saddest part about this book is that in the 9 years since it was printed, human trafficking has now surpassed weapon & drugs as the single most profitable trafficked trade.
This was an amazing yet terrifying book: Victor Malarek offers an overview of the third biggest illegal world industry - human trafficking. He interviews the women - the "Natashas" (Natasha being what the johns call any slavic woman they buy) - who are raped every day after having been sold into sexual slavery.

The majority of the women interviewed are from the Eastern European countries after the fall of the Soviet bloc, and as we get insight into their lives, one cannot help but be shocked by t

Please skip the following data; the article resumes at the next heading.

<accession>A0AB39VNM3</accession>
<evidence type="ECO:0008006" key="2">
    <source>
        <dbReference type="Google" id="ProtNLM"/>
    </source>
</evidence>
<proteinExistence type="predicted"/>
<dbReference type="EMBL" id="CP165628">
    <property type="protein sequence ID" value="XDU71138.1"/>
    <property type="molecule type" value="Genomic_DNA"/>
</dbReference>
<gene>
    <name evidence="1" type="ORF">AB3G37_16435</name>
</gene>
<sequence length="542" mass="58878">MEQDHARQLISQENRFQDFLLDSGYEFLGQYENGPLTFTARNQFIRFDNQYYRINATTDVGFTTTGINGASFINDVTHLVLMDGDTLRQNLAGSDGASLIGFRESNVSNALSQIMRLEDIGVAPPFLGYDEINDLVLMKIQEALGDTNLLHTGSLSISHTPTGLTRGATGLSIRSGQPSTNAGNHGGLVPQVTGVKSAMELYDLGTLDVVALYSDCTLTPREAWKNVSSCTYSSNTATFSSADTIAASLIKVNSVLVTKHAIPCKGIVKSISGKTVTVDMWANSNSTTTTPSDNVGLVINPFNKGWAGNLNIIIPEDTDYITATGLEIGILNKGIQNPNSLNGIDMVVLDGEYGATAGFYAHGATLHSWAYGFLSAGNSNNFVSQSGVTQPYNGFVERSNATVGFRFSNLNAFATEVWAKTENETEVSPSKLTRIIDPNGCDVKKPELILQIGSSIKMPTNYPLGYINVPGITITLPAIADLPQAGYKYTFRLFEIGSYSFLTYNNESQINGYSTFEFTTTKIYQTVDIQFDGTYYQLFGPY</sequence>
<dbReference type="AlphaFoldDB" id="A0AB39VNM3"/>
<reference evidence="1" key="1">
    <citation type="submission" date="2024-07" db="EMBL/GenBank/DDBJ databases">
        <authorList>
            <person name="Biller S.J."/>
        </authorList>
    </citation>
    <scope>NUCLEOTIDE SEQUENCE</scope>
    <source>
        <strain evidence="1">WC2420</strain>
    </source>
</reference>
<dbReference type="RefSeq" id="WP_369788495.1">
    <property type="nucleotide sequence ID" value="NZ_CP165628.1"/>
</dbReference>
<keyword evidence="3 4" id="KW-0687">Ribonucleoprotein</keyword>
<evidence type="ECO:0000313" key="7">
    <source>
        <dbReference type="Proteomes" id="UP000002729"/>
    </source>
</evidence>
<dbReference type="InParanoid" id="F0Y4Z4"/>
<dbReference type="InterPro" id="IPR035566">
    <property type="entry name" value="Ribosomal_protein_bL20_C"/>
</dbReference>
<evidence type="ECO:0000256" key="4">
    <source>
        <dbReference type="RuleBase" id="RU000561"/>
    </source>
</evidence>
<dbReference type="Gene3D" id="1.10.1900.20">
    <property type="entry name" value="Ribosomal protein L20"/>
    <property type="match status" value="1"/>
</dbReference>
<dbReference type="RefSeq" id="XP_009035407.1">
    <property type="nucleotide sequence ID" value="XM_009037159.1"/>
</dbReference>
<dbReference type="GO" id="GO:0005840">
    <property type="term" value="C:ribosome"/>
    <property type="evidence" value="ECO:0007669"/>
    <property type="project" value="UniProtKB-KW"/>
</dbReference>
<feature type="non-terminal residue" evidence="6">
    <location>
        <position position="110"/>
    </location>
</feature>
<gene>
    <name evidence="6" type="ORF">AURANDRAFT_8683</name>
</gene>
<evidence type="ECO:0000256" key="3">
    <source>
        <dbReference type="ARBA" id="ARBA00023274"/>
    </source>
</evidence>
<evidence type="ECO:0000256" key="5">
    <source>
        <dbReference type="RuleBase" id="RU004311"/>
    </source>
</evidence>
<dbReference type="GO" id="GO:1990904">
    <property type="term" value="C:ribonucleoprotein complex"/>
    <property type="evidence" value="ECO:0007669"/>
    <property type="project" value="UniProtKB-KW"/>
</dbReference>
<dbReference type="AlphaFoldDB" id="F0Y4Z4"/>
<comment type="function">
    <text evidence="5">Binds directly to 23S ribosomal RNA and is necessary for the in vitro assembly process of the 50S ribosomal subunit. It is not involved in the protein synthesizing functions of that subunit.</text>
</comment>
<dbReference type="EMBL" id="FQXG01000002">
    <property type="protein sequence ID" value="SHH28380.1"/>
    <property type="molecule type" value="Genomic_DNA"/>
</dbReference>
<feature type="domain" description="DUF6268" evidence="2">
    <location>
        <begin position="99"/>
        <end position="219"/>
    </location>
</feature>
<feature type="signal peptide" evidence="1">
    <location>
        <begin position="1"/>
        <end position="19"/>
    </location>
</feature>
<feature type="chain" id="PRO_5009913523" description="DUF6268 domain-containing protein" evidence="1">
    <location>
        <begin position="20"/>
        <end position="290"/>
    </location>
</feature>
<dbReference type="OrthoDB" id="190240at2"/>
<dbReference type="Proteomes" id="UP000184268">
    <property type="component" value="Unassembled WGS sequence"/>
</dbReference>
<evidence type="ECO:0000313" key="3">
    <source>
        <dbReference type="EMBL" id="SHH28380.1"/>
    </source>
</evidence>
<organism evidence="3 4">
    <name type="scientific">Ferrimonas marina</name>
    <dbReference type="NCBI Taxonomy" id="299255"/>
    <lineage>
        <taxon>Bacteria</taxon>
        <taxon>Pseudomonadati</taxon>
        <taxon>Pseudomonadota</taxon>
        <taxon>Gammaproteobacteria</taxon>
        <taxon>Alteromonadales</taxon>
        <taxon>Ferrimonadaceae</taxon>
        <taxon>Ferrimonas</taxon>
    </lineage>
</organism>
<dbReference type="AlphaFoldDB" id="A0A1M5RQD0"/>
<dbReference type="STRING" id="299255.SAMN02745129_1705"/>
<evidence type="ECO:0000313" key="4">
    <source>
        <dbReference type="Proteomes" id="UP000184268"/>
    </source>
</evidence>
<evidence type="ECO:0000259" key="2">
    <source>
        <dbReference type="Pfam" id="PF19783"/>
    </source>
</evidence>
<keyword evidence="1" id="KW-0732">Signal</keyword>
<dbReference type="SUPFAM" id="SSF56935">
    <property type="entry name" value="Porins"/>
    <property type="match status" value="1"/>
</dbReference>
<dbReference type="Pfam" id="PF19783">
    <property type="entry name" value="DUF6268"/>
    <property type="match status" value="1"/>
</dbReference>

Kryssy Claremont
Nov 25, 2020 rated it it was amazing
This book was so intense I had to take a break from reading it for a day. I felt so many emotions disgusted, hurt, anger, helpless.
I hope changes implemented have actually made a difference in sex trafficking since this book was written. I hope harsher punishments have been put in place.
The author gives great first hand experiences and is knowledgeable on the topic. A good read for people who think sex trafficking isn't a big problem or that it doesn't happen everywhere.
This book is 2nd book I've read about sex life-style after Jakarta Undercover ...
But it's so different...
In this book, the author tells us about women in world trade...
woman like a doll, that sold and bought freely.

initially, I was confused. Why the book titled NATASHA? It's similar to my name, Anastasya... LOL XD
But, after I've read this book, I know that...
Natasha is a name all women in world trade.